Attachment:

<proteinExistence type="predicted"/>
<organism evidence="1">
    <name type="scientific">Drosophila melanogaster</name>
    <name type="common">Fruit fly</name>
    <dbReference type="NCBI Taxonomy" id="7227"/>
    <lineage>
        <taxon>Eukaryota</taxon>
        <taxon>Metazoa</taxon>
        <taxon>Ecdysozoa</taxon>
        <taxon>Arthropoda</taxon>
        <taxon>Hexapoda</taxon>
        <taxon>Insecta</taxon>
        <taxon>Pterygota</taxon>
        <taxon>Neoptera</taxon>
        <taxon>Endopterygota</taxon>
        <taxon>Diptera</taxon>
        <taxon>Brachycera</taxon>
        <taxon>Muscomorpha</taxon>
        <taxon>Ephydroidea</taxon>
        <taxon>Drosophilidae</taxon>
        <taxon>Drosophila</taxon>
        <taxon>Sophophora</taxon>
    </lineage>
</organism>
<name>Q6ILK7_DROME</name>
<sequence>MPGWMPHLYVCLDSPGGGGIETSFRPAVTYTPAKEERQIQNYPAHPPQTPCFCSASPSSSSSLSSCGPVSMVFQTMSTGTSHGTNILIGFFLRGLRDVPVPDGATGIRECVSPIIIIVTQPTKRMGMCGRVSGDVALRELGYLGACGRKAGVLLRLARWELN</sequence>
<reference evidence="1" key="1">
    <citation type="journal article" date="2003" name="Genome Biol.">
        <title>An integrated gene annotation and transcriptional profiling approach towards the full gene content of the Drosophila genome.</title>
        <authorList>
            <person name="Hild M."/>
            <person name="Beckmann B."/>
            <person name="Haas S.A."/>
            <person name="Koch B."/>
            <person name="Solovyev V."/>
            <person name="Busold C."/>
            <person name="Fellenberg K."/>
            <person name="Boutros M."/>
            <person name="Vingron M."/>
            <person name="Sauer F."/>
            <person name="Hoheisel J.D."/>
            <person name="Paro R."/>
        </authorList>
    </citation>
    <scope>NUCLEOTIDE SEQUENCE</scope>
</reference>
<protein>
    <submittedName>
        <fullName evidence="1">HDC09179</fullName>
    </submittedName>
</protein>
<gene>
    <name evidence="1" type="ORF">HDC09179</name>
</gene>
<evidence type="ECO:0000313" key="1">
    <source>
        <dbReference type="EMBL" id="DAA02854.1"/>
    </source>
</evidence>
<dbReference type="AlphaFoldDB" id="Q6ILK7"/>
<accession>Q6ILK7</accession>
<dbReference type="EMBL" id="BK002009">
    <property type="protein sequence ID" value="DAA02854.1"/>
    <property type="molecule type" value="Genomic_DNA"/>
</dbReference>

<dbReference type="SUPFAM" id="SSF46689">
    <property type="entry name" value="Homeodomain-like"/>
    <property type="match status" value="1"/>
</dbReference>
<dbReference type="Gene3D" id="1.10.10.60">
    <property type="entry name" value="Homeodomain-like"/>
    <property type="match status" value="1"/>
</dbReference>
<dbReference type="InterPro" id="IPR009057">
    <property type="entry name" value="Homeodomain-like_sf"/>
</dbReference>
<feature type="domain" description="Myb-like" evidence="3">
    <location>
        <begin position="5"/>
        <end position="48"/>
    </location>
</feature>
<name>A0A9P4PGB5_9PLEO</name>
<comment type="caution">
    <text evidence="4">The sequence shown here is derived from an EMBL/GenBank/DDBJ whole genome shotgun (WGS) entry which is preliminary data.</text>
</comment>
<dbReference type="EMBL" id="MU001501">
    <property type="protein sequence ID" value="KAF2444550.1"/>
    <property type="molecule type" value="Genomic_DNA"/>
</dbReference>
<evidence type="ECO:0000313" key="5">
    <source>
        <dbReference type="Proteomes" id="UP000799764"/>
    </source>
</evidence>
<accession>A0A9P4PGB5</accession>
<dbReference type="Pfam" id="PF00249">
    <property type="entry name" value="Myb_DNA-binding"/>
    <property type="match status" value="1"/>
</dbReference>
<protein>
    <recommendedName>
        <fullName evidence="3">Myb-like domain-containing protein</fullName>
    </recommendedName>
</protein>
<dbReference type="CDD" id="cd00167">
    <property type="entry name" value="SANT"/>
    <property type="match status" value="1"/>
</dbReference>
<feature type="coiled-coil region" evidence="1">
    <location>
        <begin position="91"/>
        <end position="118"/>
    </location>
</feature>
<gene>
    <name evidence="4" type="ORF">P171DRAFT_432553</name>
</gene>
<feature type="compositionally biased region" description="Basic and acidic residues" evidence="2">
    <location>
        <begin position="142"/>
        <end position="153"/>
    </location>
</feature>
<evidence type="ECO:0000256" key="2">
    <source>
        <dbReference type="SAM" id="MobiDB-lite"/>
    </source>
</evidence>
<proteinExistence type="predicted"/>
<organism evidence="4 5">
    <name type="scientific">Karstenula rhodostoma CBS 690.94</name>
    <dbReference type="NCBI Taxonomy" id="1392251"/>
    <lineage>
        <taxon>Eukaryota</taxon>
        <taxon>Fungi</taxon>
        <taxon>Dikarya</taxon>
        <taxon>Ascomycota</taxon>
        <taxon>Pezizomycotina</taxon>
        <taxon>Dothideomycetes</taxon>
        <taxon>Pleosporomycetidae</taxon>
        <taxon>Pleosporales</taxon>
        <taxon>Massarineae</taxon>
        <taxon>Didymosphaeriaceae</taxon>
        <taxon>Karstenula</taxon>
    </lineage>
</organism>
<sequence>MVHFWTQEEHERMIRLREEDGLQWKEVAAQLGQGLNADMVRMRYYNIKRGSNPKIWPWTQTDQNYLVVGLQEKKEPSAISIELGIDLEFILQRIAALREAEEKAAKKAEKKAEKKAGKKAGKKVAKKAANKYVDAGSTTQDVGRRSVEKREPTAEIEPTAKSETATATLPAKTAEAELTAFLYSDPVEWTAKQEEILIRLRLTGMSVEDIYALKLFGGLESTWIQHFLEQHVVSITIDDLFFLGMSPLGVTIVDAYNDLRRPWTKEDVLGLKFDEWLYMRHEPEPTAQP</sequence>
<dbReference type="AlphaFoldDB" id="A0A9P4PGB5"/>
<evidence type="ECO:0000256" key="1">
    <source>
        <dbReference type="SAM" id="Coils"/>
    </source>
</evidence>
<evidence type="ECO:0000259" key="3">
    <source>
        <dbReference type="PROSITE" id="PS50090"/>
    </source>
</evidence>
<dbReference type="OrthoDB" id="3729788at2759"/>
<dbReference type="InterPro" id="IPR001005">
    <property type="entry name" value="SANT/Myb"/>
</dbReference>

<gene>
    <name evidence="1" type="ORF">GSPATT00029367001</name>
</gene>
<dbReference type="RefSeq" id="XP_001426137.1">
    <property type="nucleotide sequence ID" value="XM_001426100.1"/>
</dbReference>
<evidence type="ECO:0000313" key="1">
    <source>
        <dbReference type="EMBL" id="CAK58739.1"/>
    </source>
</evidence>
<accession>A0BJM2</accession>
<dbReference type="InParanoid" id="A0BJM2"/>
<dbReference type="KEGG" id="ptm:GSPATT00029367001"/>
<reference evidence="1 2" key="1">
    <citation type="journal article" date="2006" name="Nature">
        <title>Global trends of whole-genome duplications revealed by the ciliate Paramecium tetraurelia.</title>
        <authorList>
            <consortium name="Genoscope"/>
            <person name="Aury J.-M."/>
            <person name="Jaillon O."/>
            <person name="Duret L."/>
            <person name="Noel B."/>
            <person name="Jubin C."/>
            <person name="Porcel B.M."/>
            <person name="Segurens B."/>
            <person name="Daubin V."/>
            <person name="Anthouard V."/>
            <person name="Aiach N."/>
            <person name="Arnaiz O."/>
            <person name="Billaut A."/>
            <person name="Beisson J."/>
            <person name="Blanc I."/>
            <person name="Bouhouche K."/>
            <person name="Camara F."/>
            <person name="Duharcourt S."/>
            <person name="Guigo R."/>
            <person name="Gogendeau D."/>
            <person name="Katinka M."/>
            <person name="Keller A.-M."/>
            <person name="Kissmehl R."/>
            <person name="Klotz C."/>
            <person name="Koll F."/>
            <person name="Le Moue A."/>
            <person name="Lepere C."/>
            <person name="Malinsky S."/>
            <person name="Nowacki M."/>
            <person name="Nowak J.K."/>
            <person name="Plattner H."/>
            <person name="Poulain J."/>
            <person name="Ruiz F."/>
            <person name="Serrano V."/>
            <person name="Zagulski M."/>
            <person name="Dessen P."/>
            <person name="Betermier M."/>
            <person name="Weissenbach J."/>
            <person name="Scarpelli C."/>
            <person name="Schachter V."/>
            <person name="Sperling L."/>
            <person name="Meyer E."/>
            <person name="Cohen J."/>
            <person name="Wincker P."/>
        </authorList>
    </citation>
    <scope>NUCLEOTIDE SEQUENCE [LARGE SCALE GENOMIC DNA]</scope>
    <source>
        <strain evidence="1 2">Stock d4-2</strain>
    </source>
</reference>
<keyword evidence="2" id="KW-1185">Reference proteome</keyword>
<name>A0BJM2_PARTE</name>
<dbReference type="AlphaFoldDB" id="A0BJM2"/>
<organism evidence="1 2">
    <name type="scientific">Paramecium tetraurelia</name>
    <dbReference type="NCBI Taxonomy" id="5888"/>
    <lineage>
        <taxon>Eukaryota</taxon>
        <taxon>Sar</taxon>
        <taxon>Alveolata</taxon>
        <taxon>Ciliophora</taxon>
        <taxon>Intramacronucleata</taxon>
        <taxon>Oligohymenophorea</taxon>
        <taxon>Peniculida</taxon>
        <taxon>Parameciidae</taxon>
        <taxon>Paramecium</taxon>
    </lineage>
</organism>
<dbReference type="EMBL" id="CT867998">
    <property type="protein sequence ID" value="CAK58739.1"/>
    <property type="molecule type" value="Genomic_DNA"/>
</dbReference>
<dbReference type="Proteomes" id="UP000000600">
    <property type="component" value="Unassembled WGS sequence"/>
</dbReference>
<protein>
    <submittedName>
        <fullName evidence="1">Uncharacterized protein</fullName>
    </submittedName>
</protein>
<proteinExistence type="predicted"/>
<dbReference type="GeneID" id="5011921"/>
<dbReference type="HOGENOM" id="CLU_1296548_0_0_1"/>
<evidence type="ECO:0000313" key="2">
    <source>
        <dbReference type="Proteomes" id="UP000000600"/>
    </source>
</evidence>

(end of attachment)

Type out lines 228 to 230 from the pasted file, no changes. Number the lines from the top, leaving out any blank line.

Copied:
    <scope>NUCLEOTIDE SEQUENCE [LARGE SCALE GENOMIC DNA]</scope>
    <source>
        <strain evidence="1 2">Stock d4-2</strain>